By David Parry
for the Ethics Institute at Dartmouth
A 66-year-old woman is in the hospital following an automobile accident in which her husband of 42 years has been critically injured. Mrs. Scott's routine admission blood tests indicate that she has latent syphilis. Her attending physician believes it would be too painful for her to learn she has syphilis at this time. He favors treating her but not telling her of her diagnosis. Mrs. Scott's primary nurse, however, feels that not telling the patient is unjustified paternalism, and believes she must be told. Together with the hospital's ethics committee, they wrestle with the underlying ethical and legal issues.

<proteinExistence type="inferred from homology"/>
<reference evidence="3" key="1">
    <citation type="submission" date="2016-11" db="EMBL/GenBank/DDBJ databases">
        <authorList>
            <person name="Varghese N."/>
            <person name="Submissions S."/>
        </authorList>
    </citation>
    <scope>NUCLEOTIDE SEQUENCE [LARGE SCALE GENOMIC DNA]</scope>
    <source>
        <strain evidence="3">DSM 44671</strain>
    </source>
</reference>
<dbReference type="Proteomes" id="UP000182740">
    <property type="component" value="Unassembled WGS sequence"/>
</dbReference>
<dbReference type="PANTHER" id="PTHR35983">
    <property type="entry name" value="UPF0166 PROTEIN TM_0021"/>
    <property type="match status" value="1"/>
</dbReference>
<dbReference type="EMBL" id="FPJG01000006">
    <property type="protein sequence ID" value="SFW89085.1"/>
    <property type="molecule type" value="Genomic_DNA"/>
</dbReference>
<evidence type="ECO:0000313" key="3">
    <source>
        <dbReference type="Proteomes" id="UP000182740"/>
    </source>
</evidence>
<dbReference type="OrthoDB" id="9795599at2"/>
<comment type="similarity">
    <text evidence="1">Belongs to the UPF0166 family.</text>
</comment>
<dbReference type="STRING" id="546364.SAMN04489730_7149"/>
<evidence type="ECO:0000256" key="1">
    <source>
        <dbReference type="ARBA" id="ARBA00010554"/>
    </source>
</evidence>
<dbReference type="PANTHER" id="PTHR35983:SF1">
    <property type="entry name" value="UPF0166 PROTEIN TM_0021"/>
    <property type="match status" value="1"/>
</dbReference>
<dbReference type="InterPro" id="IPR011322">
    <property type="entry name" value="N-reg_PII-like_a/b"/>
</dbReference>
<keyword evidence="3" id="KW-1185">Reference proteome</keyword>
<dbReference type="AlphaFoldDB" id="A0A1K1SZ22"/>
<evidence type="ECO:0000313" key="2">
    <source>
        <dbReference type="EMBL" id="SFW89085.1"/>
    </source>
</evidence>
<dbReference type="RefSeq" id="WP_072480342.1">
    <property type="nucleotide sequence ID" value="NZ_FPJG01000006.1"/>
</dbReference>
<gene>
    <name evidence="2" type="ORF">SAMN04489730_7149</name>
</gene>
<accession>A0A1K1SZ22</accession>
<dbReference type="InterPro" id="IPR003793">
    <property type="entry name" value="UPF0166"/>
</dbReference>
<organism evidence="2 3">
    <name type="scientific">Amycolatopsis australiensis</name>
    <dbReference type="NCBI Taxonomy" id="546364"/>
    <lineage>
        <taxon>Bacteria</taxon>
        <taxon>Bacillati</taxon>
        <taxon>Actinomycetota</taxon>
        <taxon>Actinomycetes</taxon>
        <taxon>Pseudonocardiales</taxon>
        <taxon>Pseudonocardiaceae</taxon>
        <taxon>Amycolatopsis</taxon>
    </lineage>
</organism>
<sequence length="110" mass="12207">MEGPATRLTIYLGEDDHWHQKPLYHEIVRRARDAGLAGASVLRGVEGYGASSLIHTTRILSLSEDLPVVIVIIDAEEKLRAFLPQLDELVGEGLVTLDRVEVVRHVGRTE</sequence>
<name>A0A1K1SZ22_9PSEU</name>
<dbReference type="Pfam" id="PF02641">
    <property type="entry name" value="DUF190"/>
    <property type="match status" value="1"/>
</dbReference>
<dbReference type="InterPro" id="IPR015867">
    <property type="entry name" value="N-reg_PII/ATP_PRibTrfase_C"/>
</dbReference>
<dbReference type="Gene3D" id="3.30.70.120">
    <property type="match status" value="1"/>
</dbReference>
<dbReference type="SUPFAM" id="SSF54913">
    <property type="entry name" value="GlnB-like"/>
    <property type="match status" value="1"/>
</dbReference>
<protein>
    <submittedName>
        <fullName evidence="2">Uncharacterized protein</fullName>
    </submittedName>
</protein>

Dramatized by actual healthcare professionals who deal with such issues every day, this composite case portrays a conflict between two mature, assertive professionals who deeply hold reasonable, but different, moral positions.
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Order No. QA-034
" A genuine slice of clinical life. These are real people deliberating on a real issue, and doing it with sensitivity and insight." K. Danner Clouser, PhD
"An excellent presentation of the concept of paternalism, and of the process of clarifying ethical issues. Recommended." ALA Choice
"Will stimulate discussion and introduce issues in medical ethics classes and for hospital ethics committees." Professional Ethics Report
Awards & Conference Screenings
Assn. for Practical & Professional Ethics
Association for Moral Education
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